It felt like I was on that four-foot-high, four-inch-wide balance beam for days, when really it was only about fifty minutes..."I'll never be ready for this (gymnastics) meet," I mumbled to myself with the trepidation of a wobbly sixteen-year-old high school gymnast.
I practiced that compulsory routine—the one with the forward roll, backward roll, and round-off dismount—to get it right for our high school's team. Having never had gymnastics’ lessons, but with the undaunted enthusiasm of a determined teenage girl, I practiced those basic skills over and over again in order to qualify for the upcoming meet.
My extremities flailed in every direction as I fell off the beam one too many times. I collapsed in a heap on the soft blue mat in total despair. I guess our coach, Miss Whitaker, noticed my uncoordinated tumble, and my subsequent exit from the gym. Following me to the water fountain, she waited while I took a few gulps of cold water.
She didn't have to ask. "Well, “I tried to explain, "It's pretty discouraging falling off the beam a hundred times during a simple forward roll when Barbara (the best girl on the team) is next to me flipping back-hand-springs and aerial cartwheels without the slightest waver whatsoever!"
Miss Whitaker launched into one of her endearing peps talks. She was famous for these little chats, and somehow had the knack for making you feel better just by her presence. "It really doesn't matter what's going on with the girl right next to you," she started. "Please don't compare yourself with the other girls on the team. Now jump back up there (on the balance beam) and PRODUCE!"
Not compare myself with anyone else? Now that was going to be hard, but I was determined to take heed. When I got my eyes off of all the other (more experienced) gymnasts, and focused like a laser on the end of the beam, building my own style—things went a whole lot better.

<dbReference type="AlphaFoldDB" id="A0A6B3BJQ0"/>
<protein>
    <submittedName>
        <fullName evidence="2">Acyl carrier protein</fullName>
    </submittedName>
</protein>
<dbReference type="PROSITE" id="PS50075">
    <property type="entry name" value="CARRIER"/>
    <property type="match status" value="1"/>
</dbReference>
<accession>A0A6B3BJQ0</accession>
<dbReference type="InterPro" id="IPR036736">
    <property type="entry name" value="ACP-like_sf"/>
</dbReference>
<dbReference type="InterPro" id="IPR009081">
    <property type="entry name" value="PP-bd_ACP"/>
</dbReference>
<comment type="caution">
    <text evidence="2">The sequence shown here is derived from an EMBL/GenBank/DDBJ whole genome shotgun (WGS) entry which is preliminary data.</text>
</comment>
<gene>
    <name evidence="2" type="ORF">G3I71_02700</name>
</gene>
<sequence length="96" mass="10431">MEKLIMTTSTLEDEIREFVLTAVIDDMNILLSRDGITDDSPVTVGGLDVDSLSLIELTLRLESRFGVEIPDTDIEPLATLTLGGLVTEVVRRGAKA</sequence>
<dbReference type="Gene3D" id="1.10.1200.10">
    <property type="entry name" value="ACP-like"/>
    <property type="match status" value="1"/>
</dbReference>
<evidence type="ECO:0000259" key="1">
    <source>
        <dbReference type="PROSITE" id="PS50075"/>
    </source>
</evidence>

I can't say that I didn't fall off the beam again, but at least I got through the meet, and performed to the best of my ability. The backward roll wasn't very graceful, but the dismount went well. I was happy to have met my own goals, and to have contributed to the team. And Miss Whitaker was glad about that, too.
You may be wondering how this relates to homeschooling. Well, as moms and teachers, it's easy to focus on what other homeschoolers are doing—to compare ourselves with others. And that can be a discouraging thing! We think, "She's doing Latin. I guess I should teach Latin. They're doing soccer; I guess my kids should try soccer." It's an easy trap to fall in—trying to be like someone else...
Well, at this time of year, it's easy to get weary, to be counting the days down until the end of spring when we wrap up our homeschool year. Well, I'd like to encourage you to keep going—to ignore what the other moms are doing—and to keep your eyes on your own homeschool.
Keep on! And stay faithful in teaching.